9 Oscars musical moments you may have forgotten

Seth MacFarlane, Three Six Mafia, Rob Lowe and Snow White singing CCR, and more!

February 25, 2016

The Oscars are a fascinating curiosity. For a shindig meant to honour the film world’s best* in artistic achievement and enchanting storytelling, the Academy Awards can be a total shitshow to watch. That’s a big part of its illustrious appeal, but you’d think such a swanky affair would put an active interest in not being terrible.

(*Some restrictions may apply. See how white this year’s nominee slate is for details.)

We have high hopes for Chris Rock’s second go-around as host, but even if he crushes (which he probably will until someone gets mad he dares mention Meryl Streep) there’s still the guarantee that large chunks of the broadcast are gonna suck. It’s just how it is and we all get to have a nice moan about it during a slightly fancier Diet Coke ad at the break.

As you might suspect, the musical side of the Oscars aren’t exactly a reprieve from crap either. Sometimes we’re spoiled and get Björk performing “I’ve Seen It All” from Lars von Trier’s Dancer in the Dark (complete with swan dress) and other times we get… well, probably Meghan Trainor bopping around with her song from the Peanuts movie. It’s a cruel way of doing business, but the Academy Awards aren’t exactly known for being in-touch and of-the-moment.

The 88th Academy Awards are set to take place on Sunday, February 28th and we’re in the mood to backstroke through the forgotten waters of Oscars past. Here’s a look at nine peculiar musical moments.

Whole New Lowe


Some Oscar ceremonies are good(ish), some are bad, but only one was the batshit-caked whirling dervish of madness that was the show they put on in 1989. Here’s how it opened: A nice lady playing Snow White (Eileen Bowman: a woman who has our permanent sympathy) stars in a surreal musical number hellscape that also features Rob Lowe not far removed from his big sex scandal.

Going on for a soul-shredding 11 minutes, you can see how members of the crowd want to whisk Snow away somewhere safe as this number is goes from “beginning” to “dead” to “decomposing” in about 90 seconds time. Stick around for Snow and Lowe tackling “Proud Mary” and presenting the world with the living embodiment of anti-sex.

Pimp and Circumstance

There’s always a fuss made about Three Six Mafia winning Best Original Song at the Oscars in 2006, but it’s not really all that nutty. Disagree? Have a think about how many times you’ve listened to Bird York’s “In the Deep” from Crash in the your day-to-day since then.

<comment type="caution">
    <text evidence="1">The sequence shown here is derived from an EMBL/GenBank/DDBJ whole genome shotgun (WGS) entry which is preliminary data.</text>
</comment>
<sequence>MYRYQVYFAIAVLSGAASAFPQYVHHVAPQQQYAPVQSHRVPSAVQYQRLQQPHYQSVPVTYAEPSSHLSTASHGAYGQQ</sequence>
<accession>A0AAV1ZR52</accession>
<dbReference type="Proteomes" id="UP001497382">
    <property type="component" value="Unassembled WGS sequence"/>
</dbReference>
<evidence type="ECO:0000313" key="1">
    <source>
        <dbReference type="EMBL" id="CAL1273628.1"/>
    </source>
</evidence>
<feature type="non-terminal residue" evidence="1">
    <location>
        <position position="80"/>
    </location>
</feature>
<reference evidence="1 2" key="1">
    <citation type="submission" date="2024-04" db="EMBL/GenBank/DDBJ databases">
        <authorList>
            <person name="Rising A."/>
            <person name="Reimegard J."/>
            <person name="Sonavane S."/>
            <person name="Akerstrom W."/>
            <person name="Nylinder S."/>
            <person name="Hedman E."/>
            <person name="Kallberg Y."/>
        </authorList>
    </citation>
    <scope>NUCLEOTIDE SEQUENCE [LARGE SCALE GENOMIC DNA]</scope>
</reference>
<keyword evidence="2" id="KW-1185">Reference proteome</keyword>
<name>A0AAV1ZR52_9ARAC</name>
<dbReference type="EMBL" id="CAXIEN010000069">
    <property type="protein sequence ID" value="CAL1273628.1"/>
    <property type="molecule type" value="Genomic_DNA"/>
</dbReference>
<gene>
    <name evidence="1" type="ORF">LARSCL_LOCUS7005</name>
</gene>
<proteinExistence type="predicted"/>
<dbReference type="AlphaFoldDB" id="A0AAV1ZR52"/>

“It’s Hard out Here for a Pimp” snagging the prize doesn’t tick the “strange” box, although it is a little wild seeing Best Little Whorehouse in Texas star Dolly Parton enthusiastically applauding Queen Latifah’s joyous reference to pimping. (Good egg, that fellow nominee Dolly.)

One thing that is a little peculiar is how Terrence Howard could have performed the track at the ceremony if he chose to. He didn’t, so Three Six Mafia and Taraji P. Henson (you forgot?) did the cut in front of Jack Nicholson, Meryl Streep, and the rest of the collection of Academy Awards regulars equipped with a very Oscars-y presentation.

Feel Collins

It’s not unreasonable to have sour feelings towards Phil Collins, but even musical masochists would be cringing forever at the sight of the Genesis vet sitting through Ann Reinking’s rendition of his song “Against All Odds (Take a Look at Me Now)” at the 1985 Oscars.

The song, which would lose to Stevie Wonder’s “I Just Called To Say I Love You” at that night’s ceremony, was given a bedazzled Broadway treatment that felt more like a shared hallucination of wine moms that have been swapping pills. #OscarsAlwaysSoWhite

Fugue For Fuck It Whatever Dude


You always know you’re in for a treat when you see dancers working their magic on top of a Poltergeist II marquee. 1987’s ceremony featured an opening number that answered the globe’s prayers and finally aligned the forces of Telly Savalas, Dom DeLuise, and Pat Morita to sing “Fugue for Tinhorns” from Guys and Dolls.

Mix in a goofy dance sequence featuring the titles of recent hits proudly adorned in the background and you’ve got some compellingly ridiculous TV. It’s the sort of opening number that’d be suggested by a studio executive slipping comfortably into senility with the occasional shout of “WHO LOVES YA, BABY!”

All Gold Everything


The 1988 Oscars (reminder: late ’80s Oscars shows were weird) featured Chevy Chase getting panned as host, but that’s not exactly all that surprising, isn’t it? The ceremony also boasted an opening number showcasing motherfuckers acting as hard as they can.